Senate Democrats to Unveil Scaled-Back IRS Bank-Reporting Plan
(Bloomberg) -- Senate Democrats are set to unveil a proposal requiring that banks report some accounts to the Internal Revenue Service in their latest effort to come up with ways to finance President Joe Biden’s economic agenda, according to an aide familiar with the plan.
Senate Finance Committee Chairman Ron Wyden and Senator Elizabeth Warren, a member of the panel, will outline the proposal on a call with reporters Tuesday afternoon, according the aide, who spoke on condition of anonymity as the plans aren’t yet public. The senators won’t release the legislative text but will publish information refuting what they say are myths that Republicans are spreading about their plan to crack down on tax evaders.
The proposal is the result of weeks of talks between Democrats about how to scale back an idea first floated by Treasury Department officials that would report accounts with at least $600 in deposits or withdrawals to the IRS.
Wyden and House Ways and Means Committee Chairman Richard Neal have both said they want to increase that threshold to $10,000 as well as narrow the proposal to only hit high earners. Democrats are looking at exempting certain payments, like payroll direct deposits and mortgage withdrawals, so that fewer accounts would have aggregate inflows and outflows of more than $10,000.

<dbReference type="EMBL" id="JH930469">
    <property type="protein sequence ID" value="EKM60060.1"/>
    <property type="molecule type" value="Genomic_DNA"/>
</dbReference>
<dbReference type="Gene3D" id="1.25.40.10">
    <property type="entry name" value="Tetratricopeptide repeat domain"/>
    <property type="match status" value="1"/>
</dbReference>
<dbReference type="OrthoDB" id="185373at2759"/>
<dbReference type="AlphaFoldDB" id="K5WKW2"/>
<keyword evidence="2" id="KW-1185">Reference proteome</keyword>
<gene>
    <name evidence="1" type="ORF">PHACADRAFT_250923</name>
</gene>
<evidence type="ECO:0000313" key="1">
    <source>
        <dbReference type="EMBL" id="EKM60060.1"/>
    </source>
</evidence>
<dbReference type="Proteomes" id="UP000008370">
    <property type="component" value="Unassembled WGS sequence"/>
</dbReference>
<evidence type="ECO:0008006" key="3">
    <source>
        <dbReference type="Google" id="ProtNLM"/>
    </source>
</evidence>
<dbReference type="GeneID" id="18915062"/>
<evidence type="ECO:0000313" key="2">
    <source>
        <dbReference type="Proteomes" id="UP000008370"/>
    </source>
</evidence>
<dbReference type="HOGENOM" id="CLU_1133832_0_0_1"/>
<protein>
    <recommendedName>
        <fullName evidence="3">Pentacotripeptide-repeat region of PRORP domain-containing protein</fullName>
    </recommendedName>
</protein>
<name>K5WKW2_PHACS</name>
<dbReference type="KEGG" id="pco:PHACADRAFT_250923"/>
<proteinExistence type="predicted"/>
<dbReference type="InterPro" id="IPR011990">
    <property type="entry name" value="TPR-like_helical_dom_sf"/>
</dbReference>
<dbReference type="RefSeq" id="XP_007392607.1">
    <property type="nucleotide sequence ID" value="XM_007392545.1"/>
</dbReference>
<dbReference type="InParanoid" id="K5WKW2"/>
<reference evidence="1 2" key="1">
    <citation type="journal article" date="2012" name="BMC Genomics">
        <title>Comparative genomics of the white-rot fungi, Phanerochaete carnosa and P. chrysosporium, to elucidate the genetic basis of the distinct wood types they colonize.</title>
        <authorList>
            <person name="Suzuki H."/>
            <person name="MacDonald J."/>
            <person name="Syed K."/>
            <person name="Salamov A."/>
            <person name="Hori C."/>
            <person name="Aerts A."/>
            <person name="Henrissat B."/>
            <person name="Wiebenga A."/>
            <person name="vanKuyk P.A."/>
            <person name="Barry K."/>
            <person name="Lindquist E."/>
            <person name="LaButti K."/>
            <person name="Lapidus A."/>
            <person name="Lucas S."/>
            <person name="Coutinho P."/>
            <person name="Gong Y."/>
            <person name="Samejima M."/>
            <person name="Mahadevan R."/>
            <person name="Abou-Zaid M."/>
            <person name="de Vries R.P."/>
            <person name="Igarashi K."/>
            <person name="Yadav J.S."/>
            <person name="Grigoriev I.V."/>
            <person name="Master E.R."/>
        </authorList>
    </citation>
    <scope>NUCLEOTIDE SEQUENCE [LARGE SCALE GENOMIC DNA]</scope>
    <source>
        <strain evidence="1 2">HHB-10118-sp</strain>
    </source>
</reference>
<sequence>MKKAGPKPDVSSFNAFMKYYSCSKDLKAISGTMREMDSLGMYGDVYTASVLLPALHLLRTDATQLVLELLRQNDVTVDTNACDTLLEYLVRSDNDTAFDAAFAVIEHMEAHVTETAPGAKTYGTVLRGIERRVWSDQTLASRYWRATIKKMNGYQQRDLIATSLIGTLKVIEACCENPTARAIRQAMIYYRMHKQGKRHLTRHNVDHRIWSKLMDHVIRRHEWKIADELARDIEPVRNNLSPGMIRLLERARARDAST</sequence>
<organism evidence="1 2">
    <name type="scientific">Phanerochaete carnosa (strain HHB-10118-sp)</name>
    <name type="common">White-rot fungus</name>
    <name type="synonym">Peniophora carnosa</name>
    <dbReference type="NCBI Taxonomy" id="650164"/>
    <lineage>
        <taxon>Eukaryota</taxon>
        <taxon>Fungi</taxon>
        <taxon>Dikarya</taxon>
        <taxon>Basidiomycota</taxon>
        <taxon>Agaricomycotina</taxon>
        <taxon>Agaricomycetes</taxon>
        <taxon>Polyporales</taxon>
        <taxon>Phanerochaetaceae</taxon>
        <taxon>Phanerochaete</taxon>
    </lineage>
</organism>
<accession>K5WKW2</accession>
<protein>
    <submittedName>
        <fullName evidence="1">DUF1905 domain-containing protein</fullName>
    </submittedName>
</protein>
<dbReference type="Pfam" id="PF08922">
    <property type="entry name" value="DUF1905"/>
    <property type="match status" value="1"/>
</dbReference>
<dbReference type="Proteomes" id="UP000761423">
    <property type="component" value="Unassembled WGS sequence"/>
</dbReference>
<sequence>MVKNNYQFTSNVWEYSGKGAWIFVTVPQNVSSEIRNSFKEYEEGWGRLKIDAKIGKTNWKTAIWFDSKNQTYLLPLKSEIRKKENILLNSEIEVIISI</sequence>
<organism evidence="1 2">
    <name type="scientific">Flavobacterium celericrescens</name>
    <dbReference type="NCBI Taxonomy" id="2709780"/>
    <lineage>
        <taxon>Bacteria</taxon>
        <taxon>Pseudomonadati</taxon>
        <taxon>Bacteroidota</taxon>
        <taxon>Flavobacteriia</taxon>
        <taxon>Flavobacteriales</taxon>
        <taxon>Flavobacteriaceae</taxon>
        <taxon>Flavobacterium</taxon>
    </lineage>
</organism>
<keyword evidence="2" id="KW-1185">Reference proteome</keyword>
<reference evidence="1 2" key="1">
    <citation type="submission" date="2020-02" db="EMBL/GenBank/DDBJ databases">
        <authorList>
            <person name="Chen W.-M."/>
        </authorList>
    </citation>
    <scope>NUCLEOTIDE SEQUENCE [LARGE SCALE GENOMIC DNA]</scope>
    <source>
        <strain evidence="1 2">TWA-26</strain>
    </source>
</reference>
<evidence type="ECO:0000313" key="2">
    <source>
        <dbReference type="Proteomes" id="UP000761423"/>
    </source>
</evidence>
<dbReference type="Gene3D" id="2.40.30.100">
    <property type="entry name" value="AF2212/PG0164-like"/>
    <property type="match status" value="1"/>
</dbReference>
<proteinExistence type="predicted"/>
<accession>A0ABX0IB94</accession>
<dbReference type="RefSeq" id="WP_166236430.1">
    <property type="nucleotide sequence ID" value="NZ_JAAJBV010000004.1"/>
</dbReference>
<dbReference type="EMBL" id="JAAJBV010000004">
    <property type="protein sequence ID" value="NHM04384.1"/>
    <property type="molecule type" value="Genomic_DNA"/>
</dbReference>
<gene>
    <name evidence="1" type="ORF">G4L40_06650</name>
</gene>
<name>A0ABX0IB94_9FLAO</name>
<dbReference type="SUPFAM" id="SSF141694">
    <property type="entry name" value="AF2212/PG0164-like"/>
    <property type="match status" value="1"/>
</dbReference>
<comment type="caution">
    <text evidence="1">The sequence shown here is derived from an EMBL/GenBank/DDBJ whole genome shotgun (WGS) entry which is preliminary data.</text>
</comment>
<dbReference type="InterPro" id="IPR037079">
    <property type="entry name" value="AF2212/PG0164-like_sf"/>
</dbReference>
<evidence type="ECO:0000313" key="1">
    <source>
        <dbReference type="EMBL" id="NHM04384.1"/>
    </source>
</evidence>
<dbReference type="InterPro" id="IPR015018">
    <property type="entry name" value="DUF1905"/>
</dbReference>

The Washington Post reported Tuesday’s planned announcement earlier.
Bloomberg Tax reported last week that the Biden administration plans to accept congressional changes aimed at saving its IRS data-collection proposal.
Read More: Treasury Open to Congressional Changes to IRS Data Collection
The initial bank reporting plan has been subject to weeks of criticism from banking groups and Republicans who have said the idea is government overreach and would give the IRS the ability to spy on ordinary taxpayers.
The administration has defended the idea, saying that more information from banks about accounts would help tax collectors catch cheaters. Supporters of the additional data reporting say it would allow the IRS to take in more revenue without having to raise tax rates.
That idea, of an alternative to higher taxes to pay for the Biden economic agenda, became less attractive as opposition mounted. House Democrats declined to include the measure in their version of the bill they passed in committee last month, instead opting to rely on tax increases on corporations and wealthy taxpayers.
©2021 Bloomberg L.P.